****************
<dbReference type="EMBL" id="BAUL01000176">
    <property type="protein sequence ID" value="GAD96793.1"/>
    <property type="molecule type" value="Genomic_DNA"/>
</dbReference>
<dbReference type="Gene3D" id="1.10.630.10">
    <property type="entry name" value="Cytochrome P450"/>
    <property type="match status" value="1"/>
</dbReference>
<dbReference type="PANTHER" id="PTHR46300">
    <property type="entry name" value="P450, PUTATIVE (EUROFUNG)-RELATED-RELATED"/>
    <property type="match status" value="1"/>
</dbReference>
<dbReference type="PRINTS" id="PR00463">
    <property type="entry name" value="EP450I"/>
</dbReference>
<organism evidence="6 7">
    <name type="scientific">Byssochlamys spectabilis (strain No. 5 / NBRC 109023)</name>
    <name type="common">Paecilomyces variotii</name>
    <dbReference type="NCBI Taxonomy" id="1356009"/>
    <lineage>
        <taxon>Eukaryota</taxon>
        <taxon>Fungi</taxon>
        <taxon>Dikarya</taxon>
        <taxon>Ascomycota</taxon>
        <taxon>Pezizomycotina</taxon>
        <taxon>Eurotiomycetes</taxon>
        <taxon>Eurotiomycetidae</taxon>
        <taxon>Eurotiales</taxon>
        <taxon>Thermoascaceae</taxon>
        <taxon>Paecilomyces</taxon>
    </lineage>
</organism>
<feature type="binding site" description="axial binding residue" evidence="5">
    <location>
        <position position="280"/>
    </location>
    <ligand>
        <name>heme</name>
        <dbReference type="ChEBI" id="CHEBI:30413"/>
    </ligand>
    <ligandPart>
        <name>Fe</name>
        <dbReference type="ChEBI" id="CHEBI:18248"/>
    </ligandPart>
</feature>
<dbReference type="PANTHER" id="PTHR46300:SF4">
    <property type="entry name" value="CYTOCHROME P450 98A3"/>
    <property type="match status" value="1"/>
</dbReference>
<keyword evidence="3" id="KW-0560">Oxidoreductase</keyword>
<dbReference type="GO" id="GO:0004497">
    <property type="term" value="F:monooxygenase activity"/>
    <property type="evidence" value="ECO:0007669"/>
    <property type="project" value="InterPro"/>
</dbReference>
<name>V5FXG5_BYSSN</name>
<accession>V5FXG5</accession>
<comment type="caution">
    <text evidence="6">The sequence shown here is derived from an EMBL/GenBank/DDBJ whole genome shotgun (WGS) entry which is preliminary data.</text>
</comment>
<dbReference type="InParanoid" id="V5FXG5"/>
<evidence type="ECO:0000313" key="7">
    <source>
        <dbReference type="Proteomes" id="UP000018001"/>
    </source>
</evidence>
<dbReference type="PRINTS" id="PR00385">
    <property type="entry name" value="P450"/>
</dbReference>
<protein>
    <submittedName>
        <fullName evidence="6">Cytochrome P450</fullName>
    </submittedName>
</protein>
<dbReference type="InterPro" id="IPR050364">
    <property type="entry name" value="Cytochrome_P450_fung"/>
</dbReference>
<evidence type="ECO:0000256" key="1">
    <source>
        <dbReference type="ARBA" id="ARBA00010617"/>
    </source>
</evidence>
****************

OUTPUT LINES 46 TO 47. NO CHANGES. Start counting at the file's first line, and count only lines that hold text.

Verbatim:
<dbReference type="PANTHER" id="PTHR46300:SF4">
    <property type="entry name" value="CYTOCHROME P450 98A3"/>